The Jessop Street Clock
January 1, 1987
Cover: San Diego’s famous Jessop Street Clock, photographed here in its present location at Horton Plaza. The popular time piece celebrates its 80th Birthday this year — having originally been installed on the sidewalk in front of the family’s jewelry store at 952 Fifth Avenue. Courtesy The Hahn Company.
The Jessop Street Clock.
Joseph Jessop (1851-1932)
founder of J. Jessop & Sons Jewelers
and designer of the Jessop Street Clock.
The Jessop store in Lythem, England,
c. 1882 — living quarters were upstairs.
Claude Ledger, the man who built the Jessop Street Clock, is seen at extreme left in yachting party.
Ledger was the first Jessop employee to be hired outside the family. Born in 1870, he graduated from the Elgin Watch School and worked for the Jessops until his death in 1930. He spent some 15 months putting the Street Clock together. Ledger’s hobby was yachting and he became commodore of the Corinthian Yacht Club, which later became the San Diego Yacht Club.
It was in this Jessop’s shop
that the Street Clock was built in 1907.
Many of the jewels for the Street Clock came from the Jessop mine on Mt. Palomar. Seen here are J. Jessop (left) and Mr. Hansen who operated the mine.
The first photograph taken of the Jessop Street Clock in 1907 at its original location, 952 Fifth Avenue. Before being installed the clock’s movement had been exhibited at the Sacramento State Fair where it won a gold medal.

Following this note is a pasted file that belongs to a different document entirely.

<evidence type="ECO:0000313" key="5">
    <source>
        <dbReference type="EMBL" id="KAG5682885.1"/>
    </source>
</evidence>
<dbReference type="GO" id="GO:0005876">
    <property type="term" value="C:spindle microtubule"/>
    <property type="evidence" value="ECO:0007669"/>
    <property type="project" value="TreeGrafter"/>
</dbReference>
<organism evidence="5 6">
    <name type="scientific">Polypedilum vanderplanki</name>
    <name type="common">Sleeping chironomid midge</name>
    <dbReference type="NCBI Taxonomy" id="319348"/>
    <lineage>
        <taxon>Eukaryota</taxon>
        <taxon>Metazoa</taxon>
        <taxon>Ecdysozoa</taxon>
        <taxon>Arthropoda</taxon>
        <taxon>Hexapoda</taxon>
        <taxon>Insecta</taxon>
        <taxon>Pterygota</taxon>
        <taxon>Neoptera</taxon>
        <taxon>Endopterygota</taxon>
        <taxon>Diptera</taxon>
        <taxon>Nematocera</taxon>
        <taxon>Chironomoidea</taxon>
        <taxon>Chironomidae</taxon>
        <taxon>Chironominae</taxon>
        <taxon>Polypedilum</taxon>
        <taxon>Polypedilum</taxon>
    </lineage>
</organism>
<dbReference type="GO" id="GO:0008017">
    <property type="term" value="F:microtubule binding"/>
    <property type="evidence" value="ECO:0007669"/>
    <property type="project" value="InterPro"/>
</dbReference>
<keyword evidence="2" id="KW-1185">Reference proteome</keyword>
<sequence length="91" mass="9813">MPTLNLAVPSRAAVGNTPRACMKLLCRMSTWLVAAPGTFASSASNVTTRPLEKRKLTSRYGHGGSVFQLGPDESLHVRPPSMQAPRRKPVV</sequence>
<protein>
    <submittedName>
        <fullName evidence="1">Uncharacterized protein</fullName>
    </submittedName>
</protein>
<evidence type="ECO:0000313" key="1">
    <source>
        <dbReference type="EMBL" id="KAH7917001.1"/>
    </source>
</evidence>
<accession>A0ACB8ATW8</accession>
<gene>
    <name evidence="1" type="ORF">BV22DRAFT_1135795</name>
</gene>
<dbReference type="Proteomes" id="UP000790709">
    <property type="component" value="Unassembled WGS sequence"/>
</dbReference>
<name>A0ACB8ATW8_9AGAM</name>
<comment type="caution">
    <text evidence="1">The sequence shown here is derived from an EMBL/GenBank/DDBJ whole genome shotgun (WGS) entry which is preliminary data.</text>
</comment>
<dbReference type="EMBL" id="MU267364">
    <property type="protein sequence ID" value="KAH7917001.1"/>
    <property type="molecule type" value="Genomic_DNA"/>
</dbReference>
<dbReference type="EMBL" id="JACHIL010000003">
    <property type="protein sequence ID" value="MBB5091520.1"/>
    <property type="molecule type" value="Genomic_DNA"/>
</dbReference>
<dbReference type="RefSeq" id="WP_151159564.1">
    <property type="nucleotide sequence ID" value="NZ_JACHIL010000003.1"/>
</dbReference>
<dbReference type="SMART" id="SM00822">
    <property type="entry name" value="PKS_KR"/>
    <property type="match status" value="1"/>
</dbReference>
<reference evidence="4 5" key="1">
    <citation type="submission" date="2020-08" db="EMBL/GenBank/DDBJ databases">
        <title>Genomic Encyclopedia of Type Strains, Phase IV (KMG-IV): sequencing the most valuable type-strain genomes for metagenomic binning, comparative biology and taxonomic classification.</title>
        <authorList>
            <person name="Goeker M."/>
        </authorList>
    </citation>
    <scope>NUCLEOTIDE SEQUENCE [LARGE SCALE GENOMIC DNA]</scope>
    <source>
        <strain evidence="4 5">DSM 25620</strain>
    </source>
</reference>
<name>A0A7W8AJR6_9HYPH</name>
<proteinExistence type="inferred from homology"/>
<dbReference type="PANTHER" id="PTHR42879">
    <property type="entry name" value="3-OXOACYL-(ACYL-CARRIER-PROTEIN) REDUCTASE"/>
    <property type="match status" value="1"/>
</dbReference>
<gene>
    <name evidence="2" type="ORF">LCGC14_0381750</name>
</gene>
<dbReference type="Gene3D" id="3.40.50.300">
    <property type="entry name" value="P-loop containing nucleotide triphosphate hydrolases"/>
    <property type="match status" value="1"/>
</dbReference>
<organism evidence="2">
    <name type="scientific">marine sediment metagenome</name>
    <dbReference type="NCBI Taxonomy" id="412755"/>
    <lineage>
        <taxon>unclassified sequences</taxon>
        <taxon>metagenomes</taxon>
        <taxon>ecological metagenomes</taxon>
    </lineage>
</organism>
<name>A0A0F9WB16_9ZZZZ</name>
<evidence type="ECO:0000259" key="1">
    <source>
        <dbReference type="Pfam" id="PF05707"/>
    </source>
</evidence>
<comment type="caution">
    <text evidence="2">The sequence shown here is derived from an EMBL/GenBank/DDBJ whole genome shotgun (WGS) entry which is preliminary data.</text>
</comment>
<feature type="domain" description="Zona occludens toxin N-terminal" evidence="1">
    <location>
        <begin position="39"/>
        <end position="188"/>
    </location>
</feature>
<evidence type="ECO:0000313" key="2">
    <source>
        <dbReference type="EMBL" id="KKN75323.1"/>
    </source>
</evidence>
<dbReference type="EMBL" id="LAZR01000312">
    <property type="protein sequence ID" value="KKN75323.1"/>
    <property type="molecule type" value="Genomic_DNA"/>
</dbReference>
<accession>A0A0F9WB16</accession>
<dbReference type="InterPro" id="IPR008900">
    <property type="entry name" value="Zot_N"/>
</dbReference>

A photograph taken in 1915 shows the clock and Jessop employees. Joseph Jessop is in the front row (next to the clock) with Claude Ledger on his immediate left.
The clock won a gold medal at the 1907 California State Fair. The exhibit featured the extensive movement constructed by Mr. Ledger.
The gold medal at the
1907 California State Fair.
California State Fair Ribbon
Jessop clock at its second location,
1041 Fifth Avenue.
Harry Nash (seated) and M. Fuhrer
with the clock’s movement during a “check-up.”.
A postcard of the clock shows it was a popular tourist attraction.
Wilbur (Bill) Wemer inside the
clock’s base while taking it apart.
The clock begins its move from the 1041 Fifth Avenue location to Horton Plaza.
The delicate task of reassembling the time piece starts.
The author adjusting the clock’s movement
at the new Horton Plaza location.
Back Cover: New Year’s Eve, 1987, at Horton Plaza.
Courtesy San Diego Union Tribune.